Education Endowment Foundation:EEF blog: Clarity is king – reducing extraneous load

EEF blog: Clarity is king – reducing extraneous load

Rachael Cattrall
Rachael Cattrall
Content Specialist for Cognitive Science

Rachael Cattrall, our cognitive science specialist, unpicks the complexity of cognitive load and introduces a resource for professional development. In the second of two blogs, she explores extraneous load and its implications for classroom practice.

Blog •3 minutes •

Waking up on New Year’s Day, I, like many, set myself a resolution. For some it was a promise of dry January’ or a mammoth house clear out, for me it was trying a new hobby. I bought myself all the gear needed to master crocheting, enthused by visions of future creations.

Pattern and hook in hand, I sat down to start my first masterpiece. I read the instructions. I read them again, looking at the accompanying diagrams. After several failed attempts, I was well and truly stuck – both mentally and physically with yarn tangled between my fingers.

Was this new skill beyond my abilities to understand? Or was I instead a victim of confusing instructions?

These are questions we may find ourselves asking in our classrooms when introducing new content that didn’t quite seem to click with our students. In some cases, the content is beyond our students current understanding, but in many others, the issue is not considering cognitive load.‘

In my previous blog, we established three key ideas relating to cognitive load:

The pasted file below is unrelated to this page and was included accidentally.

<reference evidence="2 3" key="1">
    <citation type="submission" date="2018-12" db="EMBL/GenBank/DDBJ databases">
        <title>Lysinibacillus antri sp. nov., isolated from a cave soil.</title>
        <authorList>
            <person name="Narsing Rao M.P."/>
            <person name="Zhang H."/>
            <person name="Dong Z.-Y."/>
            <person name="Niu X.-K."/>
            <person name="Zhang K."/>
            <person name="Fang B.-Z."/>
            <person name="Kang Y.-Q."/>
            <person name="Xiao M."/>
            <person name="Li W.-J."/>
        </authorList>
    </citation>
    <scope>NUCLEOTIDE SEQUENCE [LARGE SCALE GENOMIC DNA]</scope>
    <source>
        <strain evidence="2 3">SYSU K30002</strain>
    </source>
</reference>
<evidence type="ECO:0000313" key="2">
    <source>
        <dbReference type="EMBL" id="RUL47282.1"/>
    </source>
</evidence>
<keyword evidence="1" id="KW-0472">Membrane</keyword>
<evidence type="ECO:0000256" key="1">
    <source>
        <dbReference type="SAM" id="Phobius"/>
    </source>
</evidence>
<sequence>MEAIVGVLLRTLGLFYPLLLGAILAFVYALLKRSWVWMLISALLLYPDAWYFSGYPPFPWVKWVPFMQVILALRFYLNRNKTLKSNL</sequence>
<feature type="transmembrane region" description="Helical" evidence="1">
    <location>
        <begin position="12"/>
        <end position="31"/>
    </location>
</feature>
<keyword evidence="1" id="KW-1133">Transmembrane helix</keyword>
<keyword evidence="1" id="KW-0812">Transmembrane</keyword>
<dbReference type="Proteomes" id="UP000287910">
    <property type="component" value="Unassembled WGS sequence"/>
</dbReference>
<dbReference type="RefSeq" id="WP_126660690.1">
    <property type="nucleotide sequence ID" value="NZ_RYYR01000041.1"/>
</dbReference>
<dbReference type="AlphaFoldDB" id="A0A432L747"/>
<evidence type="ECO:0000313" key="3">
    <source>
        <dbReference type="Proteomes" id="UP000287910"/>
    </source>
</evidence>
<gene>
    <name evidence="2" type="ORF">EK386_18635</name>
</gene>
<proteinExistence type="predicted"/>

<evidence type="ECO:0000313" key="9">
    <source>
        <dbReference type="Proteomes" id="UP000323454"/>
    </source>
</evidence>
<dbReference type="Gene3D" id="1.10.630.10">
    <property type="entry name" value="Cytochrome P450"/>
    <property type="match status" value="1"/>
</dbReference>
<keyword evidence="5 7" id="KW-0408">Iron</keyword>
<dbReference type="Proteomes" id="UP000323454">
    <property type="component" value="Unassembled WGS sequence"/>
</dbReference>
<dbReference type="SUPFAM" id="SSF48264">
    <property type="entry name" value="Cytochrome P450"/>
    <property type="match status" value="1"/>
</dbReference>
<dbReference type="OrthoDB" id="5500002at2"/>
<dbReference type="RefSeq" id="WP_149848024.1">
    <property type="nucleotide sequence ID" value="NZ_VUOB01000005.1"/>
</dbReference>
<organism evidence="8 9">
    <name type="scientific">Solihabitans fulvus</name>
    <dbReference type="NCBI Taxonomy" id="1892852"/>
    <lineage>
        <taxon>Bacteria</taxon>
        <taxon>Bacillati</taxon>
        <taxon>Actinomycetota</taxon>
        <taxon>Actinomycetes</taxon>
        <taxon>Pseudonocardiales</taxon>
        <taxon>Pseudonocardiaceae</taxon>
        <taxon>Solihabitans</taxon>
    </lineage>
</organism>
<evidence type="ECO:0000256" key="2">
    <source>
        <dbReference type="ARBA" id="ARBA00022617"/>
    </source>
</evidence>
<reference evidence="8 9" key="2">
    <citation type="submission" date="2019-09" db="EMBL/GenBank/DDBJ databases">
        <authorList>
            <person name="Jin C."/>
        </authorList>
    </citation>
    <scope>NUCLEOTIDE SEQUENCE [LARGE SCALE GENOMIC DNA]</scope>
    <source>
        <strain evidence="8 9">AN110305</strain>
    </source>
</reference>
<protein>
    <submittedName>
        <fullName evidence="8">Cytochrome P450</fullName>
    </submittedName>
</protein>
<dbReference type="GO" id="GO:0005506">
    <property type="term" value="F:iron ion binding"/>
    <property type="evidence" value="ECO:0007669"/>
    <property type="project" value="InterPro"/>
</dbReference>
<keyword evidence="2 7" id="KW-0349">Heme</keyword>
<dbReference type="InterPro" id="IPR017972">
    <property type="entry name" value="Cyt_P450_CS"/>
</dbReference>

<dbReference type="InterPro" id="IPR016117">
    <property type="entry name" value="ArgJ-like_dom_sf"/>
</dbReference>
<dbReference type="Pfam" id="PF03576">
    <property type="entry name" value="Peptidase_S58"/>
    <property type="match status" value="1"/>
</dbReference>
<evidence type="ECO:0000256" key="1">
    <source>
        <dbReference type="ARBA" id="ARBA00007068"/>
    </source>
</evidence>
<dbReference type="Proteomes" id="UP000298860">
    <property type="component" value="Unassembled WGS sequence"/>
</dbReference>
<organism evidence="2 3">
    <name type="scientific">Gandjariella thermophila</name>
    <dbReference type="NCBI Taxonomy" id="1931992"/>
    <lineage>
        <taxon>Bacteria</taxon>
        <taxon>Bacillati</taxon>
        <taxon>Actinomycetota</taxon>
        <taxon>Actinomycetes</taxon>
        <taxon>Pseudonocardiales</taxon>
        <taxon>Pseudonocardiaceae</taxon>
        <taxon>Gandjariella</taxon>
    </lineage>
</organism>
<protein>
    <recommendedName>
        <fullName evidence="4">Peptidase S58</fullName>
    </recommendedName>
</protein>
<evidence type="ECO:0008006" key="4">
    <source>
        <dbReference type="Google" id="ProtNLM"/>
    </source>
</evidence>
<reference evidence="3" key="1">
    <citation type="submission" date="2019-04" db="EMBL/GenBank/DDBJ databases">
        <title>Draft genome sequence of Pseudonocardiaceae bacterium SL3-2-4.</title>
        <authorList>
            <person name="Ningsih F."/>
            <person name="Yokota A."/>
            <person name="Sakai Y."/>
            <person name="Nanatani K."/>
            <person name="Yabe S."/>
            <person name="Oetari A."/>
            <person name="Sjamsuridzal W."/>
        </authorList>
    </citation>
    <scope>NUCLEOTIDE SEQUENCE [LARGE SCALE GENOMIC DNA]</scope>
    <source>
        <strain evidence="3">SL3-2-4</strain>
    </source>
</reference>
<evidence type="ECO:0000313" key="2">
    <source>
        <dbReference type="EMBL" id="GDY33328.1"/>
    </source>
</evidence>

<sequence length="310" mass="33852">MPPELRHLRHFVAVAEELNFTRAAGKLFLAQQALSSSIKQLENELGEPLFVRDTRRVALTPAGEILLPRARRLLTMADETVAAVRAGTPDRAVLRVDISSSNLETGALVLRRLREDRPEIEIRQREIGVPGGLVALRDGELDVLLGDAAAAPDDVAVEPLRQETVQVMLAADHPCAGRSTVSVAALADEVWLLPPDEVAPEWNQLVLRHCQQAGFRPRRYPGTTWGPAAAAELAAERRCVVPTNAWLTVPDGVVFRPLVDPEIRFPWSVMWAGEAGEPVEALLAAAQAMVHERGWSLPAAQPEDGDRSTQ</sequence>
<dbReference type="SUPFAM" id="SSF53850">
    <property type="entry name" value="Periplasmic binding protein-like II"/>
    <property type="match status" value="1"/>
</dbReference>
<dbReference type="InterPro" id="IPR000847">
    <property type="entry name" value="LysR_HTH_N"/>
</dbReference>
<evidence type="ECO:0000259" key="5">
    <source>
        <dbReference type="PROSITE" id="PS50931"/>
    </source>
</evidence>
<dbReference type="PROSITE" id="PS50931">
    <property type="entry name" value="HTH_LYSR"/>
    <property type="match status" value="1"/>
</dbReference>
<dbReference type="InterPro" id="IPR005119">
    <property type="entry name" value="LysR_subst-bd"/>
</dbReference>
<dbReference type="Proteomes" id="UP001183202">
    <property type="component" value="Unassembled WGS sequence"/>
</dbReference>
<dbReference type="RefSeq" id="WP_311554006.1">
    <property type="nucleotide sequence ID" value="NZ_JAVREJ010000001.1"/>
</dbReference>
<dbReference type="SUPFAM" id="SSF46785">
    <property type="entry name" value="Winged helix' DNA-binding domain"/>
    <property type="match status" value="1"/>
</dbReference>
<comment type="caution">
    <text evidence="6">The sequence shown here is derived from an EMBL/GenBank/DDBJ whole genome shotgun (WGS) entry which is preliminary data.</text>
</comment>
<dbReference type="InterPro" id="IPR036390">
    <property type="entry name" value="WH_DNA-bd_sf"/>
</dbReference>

1. Cognitive load refers to how much of the working memory is used when asked to process information or a task.

2. The working memory has a limited capacity and can become overloaded.

3. Intrinsic load can lead to learning but can be optimised by deliberate practice and retrieval of relevant knowledge.

But it’s also crucial to consider extraneous load – the level of challenge contained in how information is presented.

Unlike intrinsic load, this is the type of load that we want to reduce. If the extraneous load is too high, then the majority of working memory will be directed towards things that are not related to the fundamental learning we want to happen.

Some common sources of extraneous load can be:

  • Task design – when students’ working memories are directed to an aspect of the task that is not fundamental to the learning goal.
  • Presentation – when the presentation of information is complex. This could be in an overcomplicated resource, a too-busy slide or long-winded verbal explanation.
  • Split-attention – when students are required to process information that is in two or more different spaces. This, again, could be visually or verbally.
  • Transient information – when students are expected to hold new information in their working memories while completing a task.

We’ve created a new resource to help you and your colleagues to explore sources of extraneous load through a series of vignettes and reflective questions.

Consider how you may use the resource:

  • for developing understanding of extraneous load in practice;
  • in supporting early career teachers and their mentors to consider different ways they may be contributing to extraneous load; and
  • for revisiting and embedding existing knowledge of cognitive load.

Understanding that cognitive load can arise from not only complex subject matter, but also how we present this content, can lead us to more deliberate lesson planning and resource creation, so we can avoid cognitive overload and support our students’ learning.

Take a look at the new resource.

Extraneous load vignettes page 0001
Extraneous load vignettes page 0002

You may be interested in:

Pages 24 to 30 of the EEF’s Cognitive Science Approaches in the Classroom: a review of the evidence, outlines the evidence surrounding cognitive load theory and the strategies that can help to support students.